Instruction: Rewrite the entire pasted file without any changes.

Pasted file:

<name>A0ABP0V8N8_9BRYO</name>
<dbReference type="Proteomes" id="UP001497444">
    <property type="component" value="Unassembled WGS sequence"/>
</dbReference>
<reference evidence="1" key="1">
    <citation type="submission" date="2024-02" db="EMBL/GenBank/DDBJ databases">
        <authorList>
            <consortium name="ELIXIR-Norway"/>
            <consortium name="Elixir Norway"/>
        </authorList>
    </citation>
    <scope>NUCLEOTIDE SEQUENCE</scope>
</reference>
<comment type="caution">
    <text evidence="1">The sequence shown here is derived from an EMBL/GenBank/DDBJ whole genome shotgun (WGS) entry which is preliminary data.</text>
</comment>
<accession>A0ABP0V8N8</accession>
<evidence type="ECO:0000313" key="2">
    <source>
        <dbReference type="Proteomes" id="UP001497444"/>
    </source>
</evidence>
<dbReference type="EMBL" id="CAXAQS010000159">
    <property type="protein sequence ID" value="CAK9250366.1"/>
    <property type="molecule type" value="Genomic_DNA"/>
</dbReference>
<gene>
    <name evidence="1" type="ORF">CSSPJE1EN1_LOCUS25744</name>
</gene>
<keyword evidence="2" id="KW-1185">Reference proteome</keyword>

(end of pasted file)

<name>A0ABP0V8N8_9BRYO</name>
<dbReference type="Proteomes" id="UP001497444">
    <property type="component" value="Unassembled WGS sequence"/>
</dbReference>
<reference evidence="1" key="1">
    <citation type="submission" date="2024-02" db="EMBL/GenBank/DDBJ databases">
        <authorList>
            <consortium name="ELIXIR-Norway"/>
            <consortium name="Elixir Norway"/>
        </authorList>
    </citation>
    <scope>NUCLEOTIDE SEQUENCE</scope>
</reference>
<comment type="caution">
    <text evidence="1">The sequence shown here is derived from an EMBL/GenBank/DDBJ whole genome shotgun (WGS) entry which is preliminary data.</text>
</comment>
<accession>A0ABP0V8N8</accession>
<evidence type="ECO:0000313" key="2">
    <source>
        <dbReference type="Proteomes" id="UP001497444"/>
    </source>
</evidence>
<dbReference type="EMBL" id="CAXAQS010000159">
    <property type="protein sequence ID" value="CAK9250366.1"/>
    <property type="molecule type" value="Genomic_DNA"/>
</dbReference>
<gene>
    <name evidence="1" type="ORF">CSSPJE1EN1_LOCUS25744</name>
</gene>
<keyword evidence="2" id="KW-1185">Reference proteome</keyword>